POP History 2009 & Volunteer Highlight: Jerry Silberman

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“Community orchards resonated with me because of all the things that trees can provide that vegetables gardens alone can’t – shade for one, but more importantly, a visible symbol of permanence and continuity.”  -Jerry Silberman, 2009 POP Golden Persimmon volunteer

In honor of the Philadelphia Orchard Project’s 10th anniversary in 2017, we’re looking back at a different year in our history every month.  We’re also designating Golden Persimmon Awards for each year in recognition of the extraordinary efforts of our volunteers.

We will be celebrating our 9th annual East Park Strawberry Harvest Festival on June 10th, 2017, a treasured community event first held in 2009!
Philadelphia Orchard Project History: 2009
POP organized our first ever Strawberry Festival in spring and Apple Festival in fall 2009 in collaboration with our community partners the East Park Revitalization Alliance and Woodford Mansion; these engaging community events have continued ever since!  POP’s core work also continued with 5 new community orchards planted in 2009 and the development of a more formal application procedure to vet new community orchard partners.  One of the more exciting projects was partnering with the SHARE Food Program in planting an orchard at their headquarters, now part of a multi-faceted urban farm program educating emergency food recipients about growing and eating a wide variety of fresh produce.  We also planted fruit trees at Greenfield Elementary as part of an innovative, collaborative project in which Philadelphia Water depaved large sections of the schoolyard to create a series of garden spaces.

POP ORCHARDS PLANTED in 2009: SHARE Food Program, Greenfield Elementary, Evelyn Sanders, Richard Allen Preparatory Charter School, Roxborough Presbyterian Church
2009 MEDIA COVERAGE: ‘Power Plants‘, GRID magazine.
2009 POP BOARD PRESIDENT: Domenic Vitiello
POP is proud to have planted fruit trees as part of the schoolyard transformation project known as Greening Greenfield, completed in 2009.


I don’t remember how I heard about POP, but I was there for the very first planting at the South Philly Teen Orchard and I was hooked. Community orchards resonated with me because of all the things that trees can provide that vegetables gardens alone can’t – shade for one, but more importantly, a visible symbol of permanence and continuity. The vision of POP that the orchards would be community property also speaks to permanence and continuity.  What’s more, I have to confess, most of my favorite foods grow on trees.

After its planting, I served as POP’s Orchard Liaison, or lead volunteer, for the South Philly Teen Orchard for more than five years.  The growth of the Teen Orchard was not a linear, unbroken success. The neighborhood had its share of problems, a polyglot community with new immigrants from many countries, much poverty and the stress that go with it. For a while, a drug house across the street regularly vandalized the orchard.

But for many neighborhood children and teens over the years, it was an exciting project, and a way to share different cultures. Some youth connected some of the plantings with  foods and products in their mother’s kitchens, and many, city born and bred, had their first close up appreciation of plants, bugs, and soil – and the amazement of eating something straight off the bush. In volunteering with POP at the Teen Orchard for many years I enjoyed, and learned from, the company of the young people.  And of course I learned how to care for our plants, and how to pass that learning along.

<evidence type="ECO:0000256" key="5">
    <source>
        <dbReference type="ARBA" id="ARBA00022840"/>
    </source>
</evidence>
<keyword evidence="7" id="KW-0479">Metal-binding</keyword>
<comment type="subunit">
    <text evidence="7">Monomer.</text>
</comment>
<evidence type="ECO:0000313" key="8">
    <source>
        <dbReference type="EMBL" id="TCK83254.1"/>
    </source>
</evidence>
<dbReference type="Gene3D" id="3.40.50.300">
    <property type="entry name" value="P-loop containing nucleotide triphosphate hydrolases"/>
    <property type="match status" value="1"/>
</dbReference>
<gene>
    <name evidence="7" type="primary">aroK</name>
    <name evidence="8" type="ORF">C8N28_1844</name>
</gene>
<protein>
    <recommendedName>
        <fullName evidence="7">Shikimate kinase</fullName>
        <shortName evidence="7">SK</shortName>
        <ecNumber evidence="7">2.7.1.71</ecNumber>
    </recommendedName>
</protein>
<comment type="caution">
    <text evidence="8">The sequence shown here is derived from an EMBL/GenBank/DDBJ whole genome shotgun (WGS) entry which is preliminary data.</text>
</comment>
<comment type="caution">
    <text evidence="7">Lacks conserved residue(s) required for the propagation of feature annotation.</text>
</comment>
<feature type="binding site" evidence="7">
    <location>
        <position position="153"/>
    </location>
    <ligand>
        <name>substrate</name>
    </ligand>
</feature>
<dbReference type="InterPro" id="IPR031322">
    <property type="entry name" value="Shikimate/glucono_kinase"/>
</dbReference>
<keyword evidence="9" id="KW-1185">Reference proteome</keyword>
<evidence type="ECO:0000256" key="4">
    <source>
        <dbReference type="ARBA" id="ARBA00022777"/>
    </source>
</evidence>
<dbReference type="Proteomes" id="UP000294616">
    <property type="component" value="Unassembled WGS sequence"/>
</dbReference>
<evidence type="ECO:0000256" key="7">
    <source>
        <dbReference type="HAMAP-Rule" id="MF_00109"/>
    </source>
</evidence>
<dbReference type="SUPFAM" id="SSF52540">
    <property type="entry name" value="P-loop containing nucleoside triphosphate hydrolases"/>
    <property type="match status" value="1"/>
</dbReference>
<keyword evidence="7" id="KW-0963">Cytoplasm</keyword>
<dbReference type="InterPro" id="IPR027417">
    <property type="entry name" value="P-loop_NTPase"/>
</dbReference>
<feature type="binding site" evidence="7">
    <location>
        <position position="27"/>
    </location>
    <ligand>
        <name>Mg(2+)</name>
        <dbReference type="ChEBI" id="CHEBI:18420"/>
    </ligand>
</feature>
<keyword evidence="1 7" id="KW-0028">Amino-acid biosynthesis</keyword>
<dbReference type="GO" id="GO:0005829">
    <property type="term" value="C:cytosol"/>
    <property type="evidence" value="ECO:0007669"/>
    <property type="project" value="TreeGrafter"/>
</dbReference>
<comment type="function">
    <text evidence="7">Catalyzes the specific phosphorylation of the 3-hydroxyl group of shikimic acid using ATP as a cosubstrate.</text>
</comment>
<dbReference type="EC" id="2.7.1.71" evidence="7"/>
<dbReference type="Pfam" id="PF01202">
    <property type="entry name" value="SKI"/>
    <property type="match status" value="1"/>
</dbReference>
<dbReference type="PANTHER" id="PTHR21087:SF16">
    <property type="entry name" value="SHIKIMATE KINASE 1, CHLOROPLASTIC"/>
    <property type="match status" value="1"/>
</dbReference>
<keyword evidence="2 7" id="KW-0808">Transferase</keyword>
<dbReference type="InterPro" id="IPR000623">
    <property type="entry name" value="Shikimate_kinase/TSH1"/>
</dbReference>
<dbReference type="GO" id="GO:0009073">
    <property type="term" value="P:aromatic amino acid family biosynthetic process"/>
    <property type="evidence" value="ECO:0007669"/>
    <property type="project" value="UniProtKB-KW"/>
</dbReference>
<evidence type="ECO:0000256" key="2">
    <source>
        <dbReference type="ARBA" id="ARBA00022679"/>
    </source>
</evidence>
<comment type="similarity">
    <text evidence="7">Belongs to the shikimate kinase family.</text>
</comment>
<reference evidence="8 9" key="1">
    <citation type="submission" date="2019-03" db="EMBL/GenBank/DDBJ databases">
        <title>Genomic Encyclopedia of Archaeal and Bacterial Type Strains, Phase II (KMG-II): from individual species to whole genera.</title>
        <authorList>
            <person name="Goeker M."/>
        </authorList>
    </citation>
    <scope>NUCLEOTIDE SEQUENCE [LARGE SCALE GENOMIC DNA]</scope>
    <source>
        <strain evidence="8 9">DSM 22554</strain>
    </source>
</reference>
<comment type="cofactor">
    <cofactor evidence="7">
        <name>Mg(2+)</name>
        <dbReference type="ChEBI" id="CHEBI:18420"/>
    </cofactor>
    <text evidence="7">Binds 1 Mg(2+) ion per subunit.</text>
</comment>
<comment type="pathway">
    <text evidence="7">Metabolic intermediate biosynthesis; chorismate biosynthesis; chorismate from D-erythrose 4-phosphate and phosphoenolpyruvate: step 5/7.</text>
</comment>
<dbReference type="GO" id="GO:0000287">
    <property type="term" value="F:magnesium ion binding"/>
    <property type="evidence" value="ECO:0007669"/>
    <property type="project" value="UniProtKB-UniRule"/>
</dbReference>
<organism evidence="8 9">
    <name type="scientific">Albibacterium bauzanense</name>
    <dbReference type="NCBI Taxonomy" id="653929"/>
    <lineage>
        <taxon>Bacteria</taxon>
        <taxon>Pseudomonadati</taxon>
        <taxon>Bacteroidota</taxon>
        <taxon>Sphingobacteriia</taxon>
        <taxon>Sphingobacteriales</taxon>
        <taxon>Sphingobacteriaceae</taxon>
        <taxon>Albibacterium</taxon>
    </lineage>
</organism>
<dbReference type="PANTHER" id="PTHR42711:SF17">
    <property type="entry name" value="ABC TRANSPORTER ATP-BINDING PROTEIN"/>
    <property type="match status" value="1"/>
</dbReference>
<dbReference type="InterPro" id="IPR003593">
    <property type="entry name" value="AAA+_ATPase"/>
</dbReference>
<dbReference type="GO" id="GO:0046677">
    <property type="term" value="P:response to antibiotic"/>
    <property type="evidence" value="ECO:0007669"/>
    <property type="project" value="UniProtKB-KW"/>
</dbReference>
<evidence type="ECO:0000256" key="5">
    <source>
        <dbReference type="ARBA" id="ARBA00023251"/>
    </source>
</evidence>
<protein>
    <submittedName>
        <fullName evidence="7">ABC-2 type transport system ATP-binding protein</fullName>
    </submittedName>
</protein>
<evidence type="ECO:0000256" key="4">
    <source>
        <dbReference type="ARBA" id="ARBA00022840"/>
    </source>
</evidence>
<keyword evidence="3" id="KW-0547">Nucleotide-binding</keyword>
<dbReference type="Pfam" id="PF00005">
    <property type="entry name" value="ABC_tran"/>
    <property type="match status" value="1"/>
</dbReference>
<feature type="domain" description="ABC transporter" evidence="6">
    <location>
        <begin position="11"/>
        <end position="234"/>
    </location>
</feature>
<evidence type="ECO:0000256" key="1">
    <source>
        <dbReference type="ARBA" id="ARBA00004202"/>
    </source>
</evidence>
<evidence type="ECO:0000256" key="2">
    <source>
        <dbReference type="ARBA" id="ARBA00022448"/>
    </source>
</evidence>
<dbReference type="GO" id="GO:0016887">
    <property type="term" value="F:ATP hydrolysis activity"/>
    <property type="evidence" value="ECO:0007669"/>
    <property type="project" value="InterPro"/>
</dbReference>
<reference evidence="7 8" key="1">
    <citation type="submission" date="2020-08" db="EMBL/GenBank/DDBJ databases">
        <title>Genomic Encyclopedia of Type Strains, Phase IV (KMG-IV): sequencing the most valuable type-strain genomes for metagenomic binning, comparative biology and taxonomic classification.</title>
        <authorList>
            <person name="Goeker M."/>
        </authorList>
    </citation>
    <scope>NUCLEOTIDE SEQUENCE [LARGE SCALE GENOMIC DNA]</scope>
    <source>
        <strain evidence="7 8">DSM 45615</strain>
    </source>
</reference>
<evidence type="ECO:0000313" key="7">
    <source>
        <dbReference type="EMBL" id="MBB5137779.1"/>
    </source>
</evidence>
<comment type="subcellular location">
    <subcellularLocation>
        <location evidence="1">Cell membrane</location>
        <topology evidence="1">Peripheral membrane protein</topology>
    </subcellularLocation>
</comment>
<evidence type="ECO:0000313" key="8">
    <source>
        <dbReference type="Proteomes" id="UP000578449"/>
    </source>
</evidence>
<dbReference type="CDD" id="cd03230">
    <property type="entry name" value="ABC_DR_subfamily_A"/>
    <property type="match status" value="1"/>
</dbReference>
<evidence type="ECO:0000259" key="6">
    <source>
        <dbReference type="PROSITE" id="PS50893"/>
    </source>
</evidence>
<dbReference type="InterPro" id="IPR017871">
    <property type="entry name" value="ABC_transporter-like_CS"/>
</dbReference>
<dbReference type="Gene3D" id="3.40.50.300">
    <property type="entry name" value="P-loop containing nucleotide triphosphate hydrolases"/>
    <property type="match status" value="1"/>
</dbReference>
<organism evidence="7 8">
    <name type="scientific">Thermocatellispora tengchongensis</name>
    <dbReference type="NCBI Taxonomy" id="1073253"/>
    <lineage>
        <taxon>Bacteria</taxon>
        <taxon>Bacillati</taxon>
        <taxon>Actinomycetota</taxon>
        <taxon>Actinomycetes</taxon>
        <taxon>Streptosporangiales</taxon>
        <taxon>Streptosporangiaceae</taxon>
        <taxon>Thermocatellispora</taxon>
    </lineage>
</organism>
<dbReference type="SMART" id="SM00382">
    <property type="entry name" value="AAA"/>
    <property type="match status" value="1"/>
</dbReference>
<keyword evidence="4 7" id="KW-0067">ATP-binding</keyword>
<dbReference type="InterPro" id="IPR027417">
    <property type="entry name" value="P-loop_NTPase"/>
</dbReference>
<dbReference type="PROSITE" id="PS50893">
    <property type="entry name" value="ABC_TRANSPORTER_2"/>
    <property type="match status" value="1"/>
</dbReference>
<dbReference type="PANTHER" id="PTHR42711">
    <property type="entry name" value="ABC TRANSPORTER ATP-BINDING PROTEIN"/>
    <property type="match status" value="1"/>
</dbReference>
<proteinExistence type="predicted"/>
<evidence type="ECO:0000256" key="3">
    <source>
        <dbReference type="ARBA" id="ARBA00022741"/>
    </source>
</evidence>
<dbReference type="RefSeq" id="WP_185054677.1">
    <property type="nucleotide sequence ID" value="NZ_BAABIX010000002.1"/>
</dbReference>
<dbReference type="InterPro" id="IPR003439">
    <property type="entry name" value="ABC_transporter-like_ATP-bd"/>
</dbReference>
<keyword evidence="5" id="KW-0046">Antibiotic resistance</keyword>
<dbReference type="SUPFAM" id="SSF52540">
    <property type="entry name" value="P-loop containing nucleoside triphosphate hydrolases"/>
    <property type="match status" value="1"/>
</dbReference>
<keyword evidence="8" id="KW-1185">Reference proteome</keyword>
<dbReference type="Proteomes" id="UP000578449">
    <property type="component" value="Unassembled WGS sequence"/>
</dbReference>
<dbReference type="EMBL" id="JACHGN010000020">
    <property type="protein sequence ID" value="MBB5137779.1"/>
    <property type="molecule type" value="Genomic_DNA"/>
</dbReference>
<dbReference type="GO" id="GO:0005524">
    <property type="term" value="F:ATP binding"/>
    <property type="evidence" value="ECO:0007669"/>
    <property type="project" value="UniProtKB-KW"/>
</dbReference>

The growth and development of this orchard helped POP learn and evolve a model of community partnership now applied in neighborhoods across the city. POP’s Orchard Committee meetings spent a lot of time working through how to lead new partner groups through a process that would result long-term success in creating and caring for their community orchard spaces.

A few years ago I organized a bicycle tour as part of Philadelphia Orchard Day, something I hope can happen again. But it would now take several days to see all the sites/sights POP has to offer.

Planted in 2009, the orchard at the SHARE Food Program has since outlasted the neighboring Tastycake factory!

SUPPORT US!  If you found this entry useful, informative, or inspiring, please consider a donation of any size to help POP in planting and supporting community orchards in Philadelphia: phillyorchards.org/donate

Capturing and Conserving Water with Stormwater Catchments and Edible Rain Gardens

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lea elementary rain garden

Volunteers plant water-loving perennials in the rain garden at new Lea Elementary partner orchard (above)

In areas where runoff rainwater or overflow is a concern for causing soil erosion and the possible spread of chemical pollutants, pesticides, or sediment into the watertable, stormwater catchment allows for precipitation to be redirected into the landscape to benefit plantings of perennials tolerant of “wet feet”.  One strategy for stormwater catchment is the installation of rain gardens–sunken basins which capture and absorb runoff in the landscape. Rain gardens are typically planted with water-loving and fibrous-rooted plants such as iris (Iris versicolor) and calamus (Acorus calamus), and trees such as Black Gum (Nyssa sylvatica), but edible plants can be included as well.  The Philadelphia Orchard Project has been involved with pilot projects incorporating fruiting and edible plant materials into rain garden plantings at some of its partner schools. In 2009, POP worked with Greening Greenfield and the Philadelphia Water Department (PWD) on a project that incorporated juneberries (Amelanchier spp) and paw paws (Asimina triloba) into rain garden beds at Greenfield Elementary in Center City.  This fall, POP collaborated with Greening Lea, PWD, the Netter Center, and other partners on a project that incorporated blueberries (Vaccinium), chokeberries (Aronia), paw paws, and fiddlehead ferns (Matteuccia) into new rain gardens at Lea Elementary School in West Philadelphia.  What could be better than replacing paved schoolyards with multi-functional green infrastructure?